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Defendant’s argument should be made to rules committee

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In affirming the denial of a man’s motion to suppress statements he made to an officer at a gas station, the Indiana Court of Appeals pointed out that his arguments pertaining to Indiana Evidence Rule 617 would be better presented to the Evidence Rules Review Committee.

Indianapolis Metropolitan Police Department officer Steven Ferklic found Steven Steele slumped unconscious in his Jeep, which was stopped near an intersection with three flat tires and the engine off. Eventually, Steele awoke, and Ferklic arrested him for misdemeanor public intoxication. Ferklic took Steele to a nearby gas station to administer field sobriety tests on a more level surface. He read Steele his Miranda rights, after which Steele admitted he had driven the Jeep.

The officer then took Steele to a police station to administer more tests, which Steele failed. He was then charged with various misdemeanor and felony drunken-driving counts.

Steele sought to have his statements made to Ferklic at the gas station suppressed based on Ind. Evidence Rule 617, which says evidence of a statement made by someone during a custodial interrogation in a place of detention shall not be admitted against the person unless an electronic recording of the statement was made, with a few exceptions. Steele claims Ferklic violated this rule by not transporting him to a “place of detention” to record his statement.

“Two observations are in order. One, Evidence Rule 617 does not apply in this case because Officer Ferklic’s interrogation of Steele did not occur in a Place of Detention. And two, the rule does not, either explicitly or implicitly, impose an affirmative duty on law enforcement officers to transport a person to a Place of Detention before conducting a Custodial Interrogation. Steele’s policy arguments for imposing such a duty should be directed to the Evidence Rules Review Committee, which may recommend to the Indiana Supreme Court that the rule be amended accordingly,” Judge Terry Crone wrote in Steven B. Steele v. State of Indiana, 49A05-1202-CR-54.

 

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  1. Whilst it may be true that Judges and Justices enjoy such freedom of time and effort, it certainly does not hold true for the average working person. To say that one must 1) take a day or a half day off work every 3 months, 2) gather a list of information including recent photographs, and 3) set up a time that is convenient for the local sheriff or other such office to complete the registry is more than a bit near-sighted. This may be procedural, and hence, in the near-sighted minds of the court, not 'punishment,' but it is in fact 'punishment.' The local sheriffs probably feel a little punished too by the overwork. Registries serve to punish the offender whilst simultaneously providing the public at large with a false sense of security. The false sense of security is dangerous to the public who may not exercise due diligence by thinking there are no offenders in their locale. In fact, the registry only informs them of those who have been convicted.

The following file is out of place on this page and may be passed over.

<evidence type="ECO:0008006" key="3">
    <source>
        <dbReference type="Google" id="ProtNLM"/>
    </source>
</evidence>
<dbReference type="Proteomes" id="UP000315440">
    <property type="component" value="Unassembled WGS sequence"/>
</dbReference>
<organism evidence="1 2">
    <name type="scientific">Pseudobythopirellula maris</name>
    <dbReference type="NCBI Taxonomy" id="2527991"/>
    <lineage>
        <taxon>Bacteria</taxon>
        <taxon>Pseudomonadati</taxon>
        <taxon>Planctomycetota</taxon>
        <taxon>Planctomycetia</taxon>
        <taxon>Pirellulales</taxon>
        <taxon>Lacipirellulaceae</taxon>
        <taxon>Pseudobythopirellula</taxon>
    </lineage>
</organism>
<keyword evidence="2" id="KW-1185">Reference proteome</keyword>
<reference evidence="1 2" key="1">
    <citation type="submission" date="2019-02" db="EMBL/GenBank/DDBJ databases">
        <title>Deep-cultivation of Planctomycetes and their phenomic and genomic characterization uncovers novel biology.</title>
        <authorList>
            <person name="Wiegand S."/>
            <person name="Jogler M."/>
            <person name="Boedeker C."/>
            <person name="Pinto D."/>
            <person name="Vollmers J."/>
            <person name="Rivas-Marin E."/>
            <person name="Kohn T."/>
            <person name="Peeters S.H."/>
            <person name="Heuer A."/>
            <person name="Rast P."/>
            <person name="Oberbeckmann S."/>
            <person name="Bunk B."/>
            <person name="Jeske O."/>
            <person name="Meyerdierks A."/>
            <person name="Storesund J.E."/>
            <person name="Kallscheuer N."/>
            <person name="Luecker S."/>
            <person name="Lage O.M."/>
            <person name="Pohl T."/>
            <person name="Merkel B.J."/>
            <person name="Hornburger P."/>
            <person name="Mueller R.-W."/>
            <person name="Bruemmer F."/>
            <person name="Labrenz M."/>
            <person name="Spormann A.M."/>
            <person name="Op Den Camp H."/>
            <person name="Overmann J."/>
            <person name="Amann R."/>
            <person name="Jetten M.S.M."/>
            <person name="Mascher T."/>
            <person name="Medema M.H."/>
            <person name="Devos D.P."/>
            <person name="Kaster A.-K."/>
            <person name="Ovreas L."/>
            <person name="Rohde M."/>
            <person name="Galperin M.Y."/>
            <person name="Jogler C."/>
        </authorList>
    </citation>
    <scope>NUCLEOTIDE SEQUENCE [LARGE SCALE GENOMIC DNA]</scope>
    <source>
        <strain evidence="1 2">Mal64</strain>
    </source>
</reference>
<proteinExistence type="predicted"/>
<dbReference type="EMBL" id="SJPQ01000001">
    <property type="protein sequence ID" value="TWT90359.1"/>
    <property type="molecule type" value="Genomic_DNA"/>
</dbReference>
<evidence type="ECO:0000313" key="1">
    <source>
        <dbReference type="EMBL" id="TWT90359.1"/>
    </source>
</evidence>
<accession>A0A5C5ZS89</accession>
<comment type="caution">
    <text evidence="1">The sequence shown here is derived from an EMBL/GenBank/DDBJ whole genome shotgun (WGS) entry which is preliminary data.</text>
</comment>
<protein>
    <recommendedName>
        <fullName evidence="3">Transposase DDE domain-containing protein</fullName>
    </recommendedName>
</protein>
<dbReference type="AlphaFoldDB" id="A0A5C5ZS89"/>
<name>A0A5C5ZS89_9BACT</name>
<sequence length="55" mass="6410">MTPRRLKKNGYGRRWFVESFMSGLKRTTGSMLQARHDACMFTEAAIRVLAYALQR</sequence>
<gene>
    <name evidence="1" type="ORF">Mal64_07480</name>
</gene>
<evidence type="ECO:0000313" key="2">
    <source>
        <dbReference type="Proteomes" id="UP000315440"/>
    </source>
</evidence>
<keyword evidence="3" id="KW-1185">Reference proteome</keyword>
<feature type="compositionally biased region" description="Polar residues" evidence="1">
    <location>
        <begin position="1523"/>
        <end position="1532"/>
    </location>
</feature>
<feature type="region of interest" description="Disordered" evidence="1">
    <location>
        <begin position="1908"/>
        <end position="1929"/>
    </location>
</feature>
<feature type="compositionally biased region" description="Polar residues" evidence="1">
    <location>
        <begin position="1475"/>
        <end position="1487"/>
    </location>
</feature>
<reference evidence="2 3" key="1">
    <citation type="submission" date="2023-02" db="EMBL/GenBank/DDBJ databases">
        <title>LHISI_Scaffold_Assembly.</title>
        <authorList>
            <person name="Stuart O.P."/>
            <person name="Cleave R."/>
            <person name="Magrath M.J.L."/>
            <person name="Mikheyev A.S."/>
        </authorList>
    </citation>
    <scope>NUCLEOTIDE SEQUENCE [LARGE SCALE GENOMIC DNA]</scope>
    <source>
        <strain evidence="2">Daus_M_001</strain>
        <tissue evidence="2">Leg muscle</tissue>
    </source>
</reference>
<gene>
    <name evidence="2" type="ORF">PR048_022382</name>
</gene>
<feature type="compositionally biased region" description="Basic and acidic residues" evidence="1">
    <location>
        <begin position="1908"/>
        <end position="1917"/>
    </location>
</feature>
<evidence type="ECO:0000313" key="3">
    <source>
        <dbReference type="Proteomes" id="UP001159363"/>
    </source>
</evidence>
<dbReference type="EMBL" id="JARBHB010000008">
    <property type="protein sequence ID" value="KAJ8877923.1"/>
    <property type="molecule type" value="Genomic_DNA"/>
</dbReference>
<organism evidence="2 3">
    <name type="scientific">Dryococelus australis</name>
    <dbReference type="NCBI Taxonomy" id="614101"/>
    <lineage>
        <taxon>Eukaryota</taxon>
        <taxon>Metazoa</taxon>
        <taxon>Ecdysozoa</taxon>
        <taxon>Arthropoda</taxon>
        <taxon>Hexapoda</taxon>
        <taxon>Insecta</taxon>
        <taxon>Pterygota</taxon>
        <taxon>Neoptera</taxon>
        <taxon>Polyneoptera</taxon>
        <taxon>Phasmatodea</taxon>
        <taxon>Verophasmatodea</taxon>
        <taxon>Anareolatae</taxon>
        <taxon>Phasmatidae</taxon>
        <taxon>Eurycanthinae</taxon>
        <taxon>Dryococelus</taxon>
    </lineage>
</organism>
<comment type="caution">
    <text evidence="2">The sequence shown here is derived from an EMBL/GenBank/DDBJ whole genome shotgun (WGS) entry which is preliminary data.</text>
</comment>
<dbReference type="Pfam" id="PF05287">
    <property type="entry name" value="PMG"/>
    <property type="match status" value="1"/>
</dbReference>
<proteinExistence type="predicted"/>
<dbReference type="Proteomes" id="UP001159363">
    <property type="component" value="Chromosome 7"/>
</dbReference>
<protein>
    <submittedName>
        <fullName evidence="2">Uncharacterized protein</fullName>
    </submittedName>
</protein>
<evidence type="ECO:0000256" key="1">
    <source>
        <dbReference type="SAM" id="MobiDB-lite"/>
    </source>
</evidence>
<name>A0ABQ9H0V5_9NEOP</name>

2. Unfortunately, the court doesn't understand the difference between ebidta and adjusted ebidta as they clearly got the ruling wrong based on their misunderstanding

  3. A common refrain in the comments on this website comes from people who cannot locate attorneys willing put justice over retainers. At the same time the judiciary threatens to make pro bono work mandatory, seemingly noting the same concern. But what happens to attorneys who have the chumptzah to threatened the legal status quo in Indiana? Ask Gary Welch, ask Paul Ogden, ask me. Speak truth to power, suffer horrendously accordingly. No wonder Hoosier attorneys who want to keep in good graces merely chase the dollars ... the powers that be have no concerns as to those who are ever for sale to the highest bidder ... for those even willing to compromise for $$$ never allow either justice or constitutionality to cause them to stand up to injustice or unconstitutionality. And the bad apples in the Hoosier barrel, like this one, just keep rotting.

  4. I am one of Steele's victims and was taken for $6,000. I want my money back due to him doing nothing for me. I filed for divorce after a 16 year marriage and lost everything. My kids, my home, cars, money, pension. Every attorney I have talked to is not willing to help me. What can I do? I was told i can file a civil suit but you have to have all of Steelers info that I don't have. Of someone can please help me or tell me what info I need would be great.

  5. It would appear that news breaking on Drudge from the Hoosier state (link below) ties back to this Hoosier story from the beginning of the recent police disrespect period .... MCBA president Cassandra Bentley McNair issued the statement on behalf of the association Dec. 1. The association said it was “saddened and disappointed” by the decision not to indict Ferguson police officer Darren Wilson for shooting Michael Brown. “The MCBA does not believe this was a just outcome to this process, and is disheartened that the system we as lawyers are intended to uphold failed the African-American community in such a way,” the association stated. “This situation is not just about the death of Michael Brown, but the thousands of other African-Americans who are disproportionately targeted and killed by police officers.” http://www.thestarpress.com/story/news/local/2016/07/18/hate-cops-sign-prompts-controversy/87242664/

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